Enhanced External Counterpulsation (EECP®)
Primary care physicians and cardiologists who confront angina on a daily basis know that it is a major unresolved health problem that can exact a huge personal toll. The limitations of current CAD therapy leave many patients with debilitating angina and compromised quality of life. EECP® offers hope and help.
Enhanced External Counterpulsation® treatment is a noninvasive, outpatient procedure to relieve angina by improving perfusion in areas of the heart deprived of adequate blood supply.
Clinical trials have confirmed the benefits of EECP® treatment. They include:
- Symptomatic relief of angina unresponsive to medical therapy
- Improved blood flow to deprived areas of heart muscle demonstrated by the results of thallium stress testing
- Elimination or reduction of nitrate use
- Improved ability to exercise.
In a three-year, follow-up study, the majority of patients remained free of angina and showed persistent improvements in their thallium scans. Patients and their families usually report noticeably greater ability to engage in daily activity.
Patients usually receive EECP® treatment for 35 hours divided into one or two 60-minute treatment sessions five days per week. Patients who undergo two treatment sessions in one day rest between sessions.
EECP® treatment uses unique equipment to inflate and deflate a series of pneumatic compressive cuffs around the lower extremities. Treatment is administered on a padded table where three sets of electronically controlled inflation and deflation valves are located. These valves are connected to specially designed adjustable cuffs that are wrapped firmly but comfortably around the patient's calves, lower thighs, and upper thighs, including the buttocks. The design of the cuffs permits significant pressure to be applied to the arteries and veins at relatively low air pressures. Timing for inflation and deflation is regulated by running electrocardiogram signals through a microprocessor that monitors the treatment process.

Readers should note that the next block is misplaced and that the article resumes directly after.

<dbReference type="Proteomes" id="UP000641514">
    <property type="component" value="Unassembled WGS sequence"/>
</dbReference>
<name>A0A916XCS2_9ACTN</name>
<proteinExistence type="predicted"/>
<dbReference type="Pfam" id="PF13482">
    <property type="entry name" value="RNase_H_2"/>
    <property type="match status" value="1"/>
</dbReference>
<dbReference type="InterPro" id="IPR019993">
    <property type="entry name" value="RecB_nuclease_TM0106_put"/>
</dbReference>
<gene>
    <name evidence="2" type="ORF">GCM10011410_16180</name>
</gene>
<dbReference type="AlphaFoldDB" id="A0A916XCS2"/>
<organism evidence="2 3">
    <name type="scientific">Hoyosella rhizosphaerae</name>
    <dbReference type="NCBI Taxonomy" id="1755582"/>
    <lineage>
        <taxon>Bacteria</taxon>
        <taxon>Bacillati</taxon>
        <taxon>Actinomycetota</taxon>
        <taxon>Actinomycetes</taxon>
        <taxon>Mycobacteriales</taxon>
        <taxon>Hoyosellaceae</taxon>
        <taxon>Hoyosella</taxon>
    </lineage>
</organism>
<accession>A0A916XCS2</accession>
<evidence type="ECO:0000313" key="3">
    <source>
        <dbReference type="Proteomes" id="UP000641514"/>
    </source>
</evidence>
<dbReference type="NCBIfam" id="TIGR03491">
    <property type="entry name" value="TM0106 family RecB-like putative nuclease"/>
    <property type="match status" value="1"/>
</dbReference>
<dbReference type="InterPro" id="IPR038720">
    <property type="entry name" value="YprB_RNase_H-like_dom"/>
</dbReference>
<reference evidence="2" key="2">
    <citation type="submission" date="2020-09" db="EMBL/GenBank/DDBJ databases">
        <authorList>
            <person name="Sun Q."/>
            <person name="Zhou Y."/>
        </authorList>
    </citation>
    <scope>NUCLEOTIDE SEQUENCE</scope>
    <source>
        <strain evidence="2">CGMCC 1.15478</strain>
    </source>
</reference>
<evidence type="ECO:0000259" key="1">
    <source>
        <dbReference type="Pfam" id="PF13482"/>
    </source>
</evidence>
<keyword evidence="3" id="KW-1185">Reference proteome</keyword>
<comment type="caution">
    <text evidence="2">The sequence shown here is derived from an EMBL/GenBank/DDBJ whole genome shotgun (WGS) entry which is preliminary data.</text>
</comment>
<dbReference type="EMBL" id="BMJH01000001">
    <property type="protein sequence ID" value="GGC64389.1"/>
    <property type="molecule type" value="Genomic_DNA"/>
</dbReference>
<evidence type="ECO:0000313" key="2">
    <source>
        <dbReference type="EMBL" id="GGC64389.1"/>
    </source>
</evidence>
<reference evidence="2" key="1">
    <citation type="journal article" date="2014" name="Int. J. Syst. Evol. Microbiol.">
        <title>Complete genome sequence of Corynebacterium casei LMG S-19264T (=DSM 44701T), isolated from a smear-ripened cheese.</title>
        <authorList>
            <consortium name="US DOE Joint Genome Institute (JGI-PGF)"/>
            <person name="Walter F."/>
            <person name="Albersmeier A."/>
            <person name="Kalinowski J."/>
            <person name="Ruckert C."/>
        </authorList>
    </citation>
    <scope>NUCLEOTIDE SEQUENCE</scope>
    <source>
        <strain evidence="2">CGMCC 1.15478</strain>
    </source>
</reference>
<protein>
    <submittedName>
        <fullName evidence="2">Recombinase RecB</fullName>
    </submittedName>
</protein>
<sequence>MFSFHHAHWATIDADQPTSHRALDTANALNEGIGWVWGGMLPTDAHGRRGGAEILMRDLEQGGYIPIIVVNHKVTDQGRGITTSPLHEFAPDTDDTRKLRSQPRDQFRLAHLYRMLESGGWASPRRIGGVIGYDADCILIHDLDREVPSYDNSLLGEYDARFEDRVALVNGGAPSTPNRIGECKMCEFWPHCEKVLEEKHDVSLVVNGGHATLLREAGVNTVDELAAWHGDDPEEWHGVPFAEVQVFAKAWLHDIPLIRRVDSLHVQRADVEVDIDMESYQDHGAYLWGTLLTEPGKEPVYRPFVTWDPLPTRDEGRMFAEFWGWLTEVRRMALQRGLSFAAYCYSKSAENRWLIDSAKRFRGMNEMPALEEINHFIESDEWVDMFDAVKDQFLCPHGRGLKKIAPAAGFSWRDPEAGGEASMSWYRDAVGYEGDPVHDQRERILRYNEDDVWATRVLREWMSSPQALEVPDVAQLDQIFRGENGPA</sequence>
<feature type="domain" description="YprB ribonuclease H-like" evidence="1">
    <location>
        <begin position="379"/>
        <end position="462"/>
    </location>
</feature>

While the heart is at rest, the cuffs are inflated in rapid sequence from the calves upward, creating a pressure wave that increases diastolic pressure, coronary artery perfusion pressure, and blood flow to the heart muscle. This compression of the blood vessels in the legs also increases the volume of blood returned to the right side of the heart via the venous system. Instantaneous deflation of all cuffs at the onset of the heart's contraction lowers the resistance the heart must pump against, decreasing the heart's work load. This latter effect, when coupled with increased venous return, significantly raises cardiac output. The overall effect is to increase the oxygen supply of the heart, while decreasing its oxygen demand.
Significant obstruction in one or more coronary arteries can create a pressure difference between areas of the heart muscle that receive and those that do not receive enough blood. Repeated and pulsed increases in pressure during diastole may stimulate opening or formation of collateral channels across this pressure gradient within the heart muscle, resulting in increased blood supply to deprived tissues.
Reasons to Forgp EECP®
- Cardiac catheterization within one to two weeks to minimize the likelihood of bleeding at the femoral puncture site
- Arrhythmia that might interfere with the triggering of the EECP® treatment system such as atrial fibrillation, atrial flutter or ventricular tachycardia
- Uncontrolled congestive heart failure (In some patients, left ventricular unloading may be insufficient to compensate for increased venous return during EECP® treatment.)
- Aortic insufficiency where regurgitation would prevent diastolic augmentation
- Limiting peripheral vascular disease (PVD) and/or phlebitis because of increased risk of thromboembolus (Severe PVD with reduced vascular volume and diminished musculature of the lower extremities can compromise effective counterpulsation.)
- Severe hypertension (>180/110 mm Hg), which when coupled with EECP® treatment could produce diastolic blood pressure levels surpassing acceptable limits
- Bleeding diathesis, Coumadin® (warfarin, Dupont Merck) therapy with PT>15 because the pressure of cuff inflations might cause bleeding in leg muscles
- Pregnant women and women of childbearing potential who do not employ a reliable contraceptive method to avoid possible danger to fetus
For information about EECP® at Jackson Purchase Medical Center, call 270.251-4399.